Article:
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Monday, July 06, 2009

Public Enemies

As I sat in my favorite place, the back row of the Essex Cinemas, in the dark, with the flicker of the movie screen dancing across my eyes, I realized that maybe we had become a little too civilized in the past seventy years or so. I was watching Public Enemies, the story of 1930’s bank robber John Dillinger and his moll Billie Frechette, along with Baby Face Nelson, Pretty Boy Floyd, Frank Nitti, and a handful of other notorious criminals of the period. Back then, the cops and the Bureau of Investigation (not yet the Federal Bureau of Investigation) didn’t worry about search warrants, reading criminals their rights, and generally being civil. They just kicked open doors with their guns drawn and started shooting. Can you imagine anyone getting away with doing that now? Of course these days it’s not the regular Joes who are robbing the banks; it’s the bankers robbing the regular Joes, and nobody screws with the banks. Not if they want to stay in their homes, keep their cars, credit cards, and first born kids. Admit it though, you’d love to have seen a G-Man burst in and plug Bernie Madoff a few dozen times with his Tommy-gun.

I’ll bet the economy would be in a whole lot better shape right now if those bastards on Wall Street AND in Washington DC seriously had to worry that they might just be gunned down for their crimes if they tried anything sneaky. Instead they have the luxury of big-name lawyers, plush penthouses to hang out in for months or years while delaying their trials, and the off-chance of finding a loophole and getting off Scott-free. Maybe if we had cops hanging around Congress and Wall Street just randomly letting rip with a spray of gunfire from a Tommy-gun (into the air, into the air) now and again we’d have a whole lot more honest system going for us.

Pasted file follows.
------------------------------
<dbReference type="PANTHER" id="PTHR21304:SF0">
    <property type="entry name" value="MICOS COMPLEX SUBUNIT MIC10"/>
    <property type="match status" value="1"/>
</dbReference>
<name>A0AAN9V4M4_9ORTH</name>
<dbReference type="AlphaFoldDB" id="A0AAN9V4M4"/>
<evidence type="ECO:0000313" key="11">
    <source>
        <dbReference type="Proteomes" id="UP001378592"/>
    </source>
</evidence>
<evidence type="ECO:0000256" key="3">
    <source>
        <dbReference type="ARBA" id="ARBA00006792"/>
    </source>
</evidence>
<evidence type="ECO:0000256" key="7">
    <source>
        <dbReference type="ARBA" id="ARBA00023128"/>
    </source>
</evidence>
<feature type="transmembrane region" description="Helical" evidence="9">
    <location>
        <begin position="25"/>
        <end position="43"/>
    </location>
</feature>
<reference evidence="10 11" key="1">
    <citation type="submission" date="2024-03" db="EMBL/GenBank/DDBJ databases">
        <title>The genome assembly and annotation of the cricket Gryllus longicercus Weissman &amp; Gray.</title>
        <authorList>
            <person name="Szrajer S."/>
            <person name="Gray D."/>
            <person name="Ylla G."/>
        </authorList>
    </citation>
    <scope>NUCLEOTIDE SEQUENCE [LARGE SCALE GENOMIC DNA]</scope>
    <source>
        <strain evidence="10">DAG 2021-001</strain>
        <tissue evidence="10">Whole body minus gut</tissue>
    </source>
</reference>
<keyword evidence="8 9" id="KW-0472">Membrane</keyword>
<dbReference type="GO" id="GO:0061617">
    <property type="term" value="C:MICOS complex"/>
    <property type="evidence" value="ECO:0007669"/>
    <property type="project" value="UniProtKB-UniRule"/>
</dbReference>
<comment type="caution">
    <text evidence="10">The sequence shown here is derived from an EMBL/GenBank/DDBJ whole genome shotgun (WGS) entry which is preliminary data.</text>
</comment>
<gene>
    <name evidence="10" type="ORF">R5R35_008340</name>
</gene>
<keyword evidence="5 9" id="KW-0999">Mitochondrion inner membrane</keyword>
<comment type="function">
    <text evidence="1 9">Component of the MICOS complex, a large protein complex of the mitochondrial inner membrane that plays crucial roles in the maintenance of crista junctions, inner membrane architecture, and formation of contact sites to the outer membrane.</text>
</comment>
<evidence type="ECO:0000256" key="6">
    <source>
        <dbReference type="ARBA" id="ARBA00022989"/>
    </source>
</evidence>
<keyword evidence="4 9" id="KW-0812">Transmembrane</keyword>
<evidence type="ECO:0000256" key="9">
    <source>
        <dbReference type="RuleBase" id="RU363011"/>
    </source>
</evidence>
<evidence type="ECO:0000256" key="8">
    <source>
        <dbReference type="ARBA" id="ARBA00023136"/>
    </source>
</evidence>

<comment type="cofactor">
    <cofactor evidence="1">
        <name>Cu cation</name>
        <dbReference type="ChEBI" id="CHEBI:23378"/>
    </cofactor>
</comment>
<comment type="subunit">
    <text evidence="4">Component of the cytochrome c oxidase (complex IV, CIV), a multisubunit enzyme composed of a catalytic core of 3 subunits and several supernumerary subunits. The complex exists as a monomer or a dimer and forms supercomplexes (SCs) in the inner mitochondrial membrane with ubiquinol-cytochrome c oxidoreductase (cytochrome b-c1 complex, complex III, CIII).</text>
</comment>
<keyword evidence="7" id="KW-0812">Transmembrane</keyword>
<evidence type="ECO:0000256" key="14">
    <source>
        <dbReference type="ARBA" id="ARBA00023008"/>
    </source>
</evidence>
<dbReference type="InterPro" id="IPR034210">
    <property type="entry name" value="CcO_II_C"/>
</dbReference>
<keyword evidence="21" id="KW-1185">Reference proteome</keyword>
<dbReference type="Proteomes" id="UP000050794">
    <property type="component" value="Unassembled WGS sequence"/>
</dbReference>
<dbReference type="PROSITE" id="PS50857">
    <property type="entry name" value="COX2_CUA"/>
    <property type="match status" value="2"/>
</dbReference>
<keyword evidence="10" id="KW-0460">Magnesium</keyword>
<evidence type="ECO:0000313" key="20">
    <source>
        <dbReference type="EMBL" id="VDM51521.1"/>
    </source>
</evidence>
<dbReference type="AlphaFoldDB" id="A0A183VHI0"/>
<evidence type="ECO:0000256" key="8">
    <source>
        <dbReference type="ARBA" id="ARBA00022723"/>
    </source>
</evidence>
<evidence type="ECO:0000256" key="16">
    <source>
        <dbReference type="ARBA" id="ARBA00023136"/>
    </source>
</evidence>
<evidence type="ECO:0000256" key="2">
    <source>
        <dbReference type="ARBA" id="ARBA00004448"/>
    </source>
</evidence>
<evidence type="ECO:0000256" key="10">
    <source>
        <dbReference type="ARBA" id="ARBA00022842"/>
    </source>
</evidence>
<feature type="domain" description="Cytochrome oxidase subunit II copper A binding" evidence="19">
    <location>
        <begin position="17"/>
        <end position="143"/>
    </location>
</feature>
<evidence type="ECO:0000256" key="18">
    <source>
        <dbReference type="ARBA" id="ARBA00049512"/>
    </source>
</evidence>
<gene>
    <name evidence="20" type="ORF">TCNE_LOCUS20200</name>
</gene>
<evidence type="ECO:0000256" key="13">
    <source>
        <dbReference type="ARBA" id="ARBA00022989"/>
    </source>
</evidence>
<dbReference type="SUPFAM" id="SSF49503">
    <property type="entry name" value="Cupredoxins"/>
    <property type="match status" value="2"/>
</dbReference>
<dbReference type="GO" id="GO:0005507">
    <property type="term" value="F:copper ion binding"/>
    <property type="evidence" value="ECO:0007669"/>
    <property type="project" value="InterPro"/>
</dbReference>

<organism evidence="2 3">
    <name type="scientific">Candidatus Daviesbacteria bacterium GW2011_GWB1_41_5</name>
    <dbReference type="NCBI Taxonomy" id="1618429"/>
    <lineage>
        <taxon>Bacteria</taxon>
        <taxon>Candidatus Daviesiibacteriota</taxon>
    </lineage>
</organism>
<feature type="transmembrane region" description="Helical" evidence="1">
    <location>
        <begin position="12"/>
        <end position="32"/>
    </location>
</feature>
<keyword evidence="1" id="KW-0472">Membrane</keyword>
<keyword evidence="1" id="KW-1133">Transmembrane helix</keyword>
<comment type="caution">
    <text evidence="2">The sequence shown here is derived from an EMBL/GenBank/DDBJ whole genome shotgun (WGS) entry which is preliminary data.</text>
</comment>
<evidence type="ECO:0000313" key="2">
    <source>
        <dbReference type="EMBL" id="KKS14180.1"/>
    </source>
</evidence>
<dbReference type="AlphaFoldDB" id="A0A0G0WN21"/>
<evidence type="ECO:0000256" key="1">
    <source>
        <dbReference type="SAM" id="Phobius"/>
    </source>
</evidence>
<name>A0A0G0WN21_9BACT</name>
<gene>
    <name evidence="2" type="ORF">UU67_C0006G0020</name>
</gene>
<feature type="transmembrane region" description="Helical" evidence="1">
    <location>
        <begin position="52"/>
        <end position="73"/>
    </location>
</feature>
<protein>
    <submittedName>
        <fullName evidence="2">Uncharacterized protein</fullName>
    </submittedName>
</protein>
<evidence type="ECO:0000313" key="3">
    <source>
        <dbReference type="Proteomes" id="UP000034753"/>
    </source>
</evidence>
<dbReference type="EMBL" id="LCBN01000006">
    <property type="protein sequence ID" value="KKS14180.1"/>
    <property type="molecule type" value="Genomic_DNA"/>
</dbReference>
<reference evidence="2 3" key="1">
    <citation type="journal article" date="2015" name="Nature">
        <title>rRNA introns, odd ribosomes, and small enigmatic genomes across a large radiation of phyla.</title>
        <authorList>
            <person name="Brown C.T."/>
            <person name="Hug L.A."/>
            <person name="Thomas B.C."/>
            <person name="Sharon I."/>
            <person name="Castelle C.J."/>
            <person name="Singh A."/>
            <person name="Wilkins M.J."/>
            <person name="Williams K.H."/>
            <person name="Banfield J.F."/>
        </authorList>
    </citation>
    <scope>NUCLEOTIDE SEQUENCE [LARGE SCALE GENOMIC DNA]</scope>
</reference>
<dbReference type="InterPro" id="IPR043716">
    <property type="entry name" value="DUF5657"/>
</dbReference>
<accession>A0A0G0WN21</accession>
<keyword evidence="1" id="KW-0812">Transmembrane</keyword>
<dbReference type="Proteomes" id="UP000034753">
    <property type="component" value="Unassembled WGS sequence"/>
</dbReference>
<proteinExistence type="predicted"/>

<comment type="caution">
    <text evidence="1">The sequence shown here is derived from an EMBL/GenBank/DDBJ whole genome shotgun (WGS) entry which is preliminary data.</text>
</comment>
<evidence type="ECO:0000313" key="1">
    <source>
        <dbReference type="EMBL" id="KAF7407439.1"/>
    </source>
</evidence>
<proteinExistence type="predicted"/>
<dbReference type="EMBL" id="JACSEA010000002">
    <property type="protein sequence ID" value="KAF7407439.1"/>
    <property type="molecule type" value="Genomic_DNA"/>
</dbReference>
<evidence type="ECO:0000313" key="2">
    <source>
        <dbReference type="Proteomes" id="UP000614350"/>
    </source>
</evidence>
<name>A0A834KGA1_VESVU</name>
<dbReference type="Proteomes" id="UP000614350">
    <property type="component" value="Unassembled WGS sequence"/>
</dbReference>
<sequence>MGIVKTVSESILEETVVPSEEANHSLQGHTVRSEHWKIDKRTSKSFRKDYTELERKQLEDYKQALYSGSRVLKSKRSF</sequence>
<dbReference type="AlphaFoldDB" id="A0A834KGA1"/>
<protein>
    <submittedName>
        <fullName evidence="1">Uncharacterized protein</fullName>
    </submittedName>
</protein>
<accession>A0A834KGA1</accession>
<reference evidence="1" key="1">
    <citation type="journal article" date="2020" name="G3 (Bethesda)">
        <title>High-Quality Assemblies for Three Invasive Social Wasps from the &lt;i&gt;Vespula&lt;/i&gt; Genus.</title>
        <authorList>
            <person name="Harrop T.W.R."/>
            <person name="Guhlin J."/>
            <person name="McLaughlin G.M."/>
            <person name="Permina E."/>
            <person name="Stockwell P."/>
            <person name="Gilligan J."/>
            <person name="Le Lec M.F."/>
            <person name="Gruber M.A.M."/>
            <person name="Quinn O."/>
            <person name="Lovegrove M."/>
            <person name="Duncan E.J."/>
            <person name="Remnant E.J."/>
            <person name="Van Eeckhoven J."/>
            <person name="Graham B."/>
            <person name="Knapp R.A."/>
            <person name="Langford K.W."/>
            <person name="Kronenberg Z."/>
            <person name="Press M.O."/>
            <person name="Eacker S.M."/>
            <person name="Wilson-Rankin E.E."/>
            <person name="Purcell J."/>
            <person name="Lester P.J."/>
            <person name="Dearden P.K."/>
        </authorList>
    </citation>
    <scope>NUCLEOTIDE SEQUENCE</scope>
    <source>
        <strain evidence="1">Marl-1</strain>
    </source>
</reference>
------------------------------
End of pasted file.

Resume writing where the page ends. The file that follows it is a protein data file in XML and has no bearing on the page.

And speaking of honesty, let’s be honest about Public Enemies: This is one s..l..o..w….a..s..s action picture. I’m not sure why it seems so slow in places because it isn’t lacking in actual ‘action’, but the characters, or maybe the script, don’t connect well with the audience. You can’t blame the cast. Well, you can, and maybe we should, sort of, because they are all well-known and capable of terrific performances, so they should have collectively spoken up over the fact that there is nothing on the page for them to work with; these actors should have seen that there wasn’t going to be any Oscar-worthy performances to be mined anywhere in this script. Co-writers Ronan Bennett (tv’s "10 Days to War"), Michael Mann (Miami Vice), and Ann Biderman (tv’s “Southland”) seem to have worked independently of one another on whatever stories they felt were interesting and relevant to the 1930s crime wave, and then patched them together into a bigger whole to mold some sort of semi-coherent tale about John Dillinger and the agents out to capture him. Therein lays the problem.